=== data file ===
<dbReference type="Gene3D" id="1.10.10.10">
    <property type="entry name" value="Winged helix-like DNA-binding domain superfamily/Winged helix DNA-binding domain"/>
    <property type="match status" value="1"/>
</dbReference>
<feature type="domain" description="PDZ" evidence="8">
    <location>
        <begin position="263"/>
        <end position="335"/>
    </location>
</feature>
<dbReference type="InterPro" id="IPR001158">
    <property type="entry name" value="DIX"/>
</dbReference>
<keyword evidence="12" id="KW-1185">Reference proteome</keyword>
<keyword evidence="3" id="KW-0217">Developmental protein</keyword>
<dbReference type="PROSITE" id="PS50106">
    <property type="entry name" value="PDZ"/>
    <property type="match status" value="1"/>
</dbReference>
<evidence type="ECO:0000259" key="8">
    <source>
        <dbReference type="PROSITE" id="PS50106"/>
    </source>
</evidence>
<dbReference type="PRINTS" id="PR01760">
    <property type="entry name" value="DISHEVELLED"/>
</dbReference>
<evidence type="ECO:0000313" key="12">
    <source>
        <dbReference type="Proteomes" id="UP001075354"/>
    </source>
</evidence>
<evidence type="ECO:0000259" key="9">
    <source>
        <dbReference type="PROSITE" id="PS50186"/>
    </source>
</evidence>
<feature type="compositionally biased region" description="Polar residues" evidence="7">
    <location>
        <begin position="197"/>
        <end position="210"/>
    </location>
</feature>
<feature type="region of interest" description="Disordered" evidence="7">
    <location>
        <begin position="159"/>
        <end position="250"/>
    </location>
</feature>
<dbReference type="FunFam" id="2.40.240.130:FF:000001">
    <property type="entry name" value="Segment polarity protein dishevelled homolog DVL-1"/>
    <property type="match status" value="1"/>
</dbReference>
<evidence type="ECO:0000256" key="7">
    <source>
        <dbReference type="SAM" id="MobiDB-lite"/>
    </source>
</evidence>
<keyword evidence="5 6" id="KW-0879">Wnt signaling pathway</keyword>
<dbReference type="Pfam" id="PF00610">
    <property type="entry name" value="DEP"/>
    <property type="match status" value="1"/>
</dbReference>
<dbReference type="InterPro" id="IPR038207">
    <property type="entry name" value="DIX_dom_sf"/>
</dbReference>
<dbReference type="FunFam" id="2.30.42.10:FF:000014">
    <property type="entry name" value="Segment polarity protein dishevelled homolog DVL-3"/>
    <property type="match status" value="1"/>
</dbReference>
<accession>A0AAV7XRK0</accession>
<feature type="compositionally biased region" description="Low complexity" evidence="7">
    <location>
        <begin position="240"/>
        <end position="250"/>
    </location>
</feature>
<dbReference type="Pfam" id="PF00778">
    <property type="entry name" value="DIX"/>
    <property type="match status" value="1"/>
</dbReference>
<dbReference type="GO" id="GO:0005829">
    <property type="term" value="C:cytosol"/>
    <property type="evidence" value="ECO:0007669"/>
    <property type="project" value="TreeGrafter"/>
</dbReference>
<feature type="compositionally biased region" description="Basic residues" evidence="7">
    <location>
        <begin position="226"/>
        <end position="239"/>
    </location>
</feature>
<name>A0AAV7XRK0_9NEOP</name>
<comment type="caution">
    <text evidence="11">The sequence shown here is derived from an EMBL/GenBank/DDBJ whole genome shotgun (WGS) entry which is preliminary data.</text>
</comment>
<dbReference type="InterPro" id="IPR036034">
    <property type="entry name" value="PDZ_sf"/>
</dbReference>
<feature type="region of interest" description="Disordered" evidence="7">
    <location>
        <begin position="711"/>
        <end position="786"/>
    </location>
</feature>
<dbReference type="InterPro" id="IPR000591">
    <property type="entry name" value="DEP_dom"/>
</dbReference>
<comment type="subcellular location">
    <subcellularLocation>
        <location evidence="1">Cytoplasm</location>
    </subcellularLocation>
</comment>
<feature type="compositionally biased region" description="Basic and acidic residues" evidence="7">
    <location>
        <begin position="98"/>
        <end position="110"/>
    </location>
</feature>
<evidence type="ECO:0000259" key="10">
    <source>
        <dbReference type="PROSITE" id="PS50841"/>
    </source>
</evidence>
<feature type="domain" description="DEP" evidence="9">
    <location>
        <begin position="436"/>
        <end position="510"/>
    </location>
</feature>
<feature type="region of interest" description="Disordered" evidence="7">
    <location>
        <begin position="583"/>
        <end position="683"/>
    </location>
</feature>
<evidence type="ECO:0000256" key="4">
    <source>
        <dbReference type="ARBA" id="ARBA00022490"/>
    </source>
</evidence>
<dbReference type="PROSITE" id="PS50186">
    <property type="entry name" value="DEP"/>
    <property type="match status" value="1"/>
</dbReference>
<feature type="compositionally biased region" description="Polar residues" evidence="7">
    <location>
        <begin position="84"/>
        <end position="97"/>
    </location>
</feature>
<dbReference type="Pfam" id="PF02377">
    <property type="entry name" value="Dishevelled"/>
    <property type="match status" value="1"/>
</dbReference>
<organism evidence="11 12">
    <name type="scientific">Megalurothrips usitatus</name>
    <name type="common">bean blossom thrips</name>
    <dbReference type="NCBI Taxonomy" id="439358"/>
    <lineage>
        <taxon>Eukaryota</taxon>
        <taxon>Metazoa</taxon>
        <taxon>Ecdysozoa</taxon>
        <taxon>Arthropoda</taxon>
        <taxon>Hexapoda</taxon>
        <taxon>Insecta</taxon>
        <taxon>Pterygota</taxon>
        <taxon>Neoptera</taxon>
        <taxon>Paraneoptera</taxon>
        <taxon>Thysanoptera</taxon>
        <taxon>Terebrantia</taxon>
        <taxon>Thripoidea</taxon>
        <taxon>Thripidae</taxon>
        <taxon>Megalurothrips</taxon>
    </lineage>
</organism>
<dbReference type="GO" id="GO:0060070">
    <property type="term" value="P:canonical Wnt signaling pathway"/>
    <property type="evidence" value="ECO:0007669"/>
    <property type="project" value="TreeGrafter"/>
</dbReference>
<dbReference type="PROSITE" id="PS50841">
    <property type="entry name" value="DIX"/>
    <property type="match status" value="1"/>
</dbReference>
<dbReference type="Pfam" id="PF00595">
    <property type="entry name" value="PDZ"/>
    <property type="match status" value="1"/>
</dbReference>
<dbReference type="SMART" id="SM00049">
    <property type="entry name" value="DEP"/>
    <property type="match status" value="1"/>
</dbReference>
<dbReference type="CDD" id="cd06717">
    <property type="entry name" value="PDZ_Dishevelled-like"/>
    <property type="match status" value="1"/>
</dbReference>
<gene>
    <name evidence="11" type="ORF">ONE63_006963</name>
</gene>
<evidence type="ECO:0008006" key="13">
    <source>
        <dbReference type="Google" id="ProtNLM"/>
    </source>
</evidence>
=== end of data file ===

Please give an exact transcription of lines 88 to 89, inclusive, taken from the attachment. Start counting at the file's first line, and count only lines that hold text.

    <location>
        <begin position="226"/>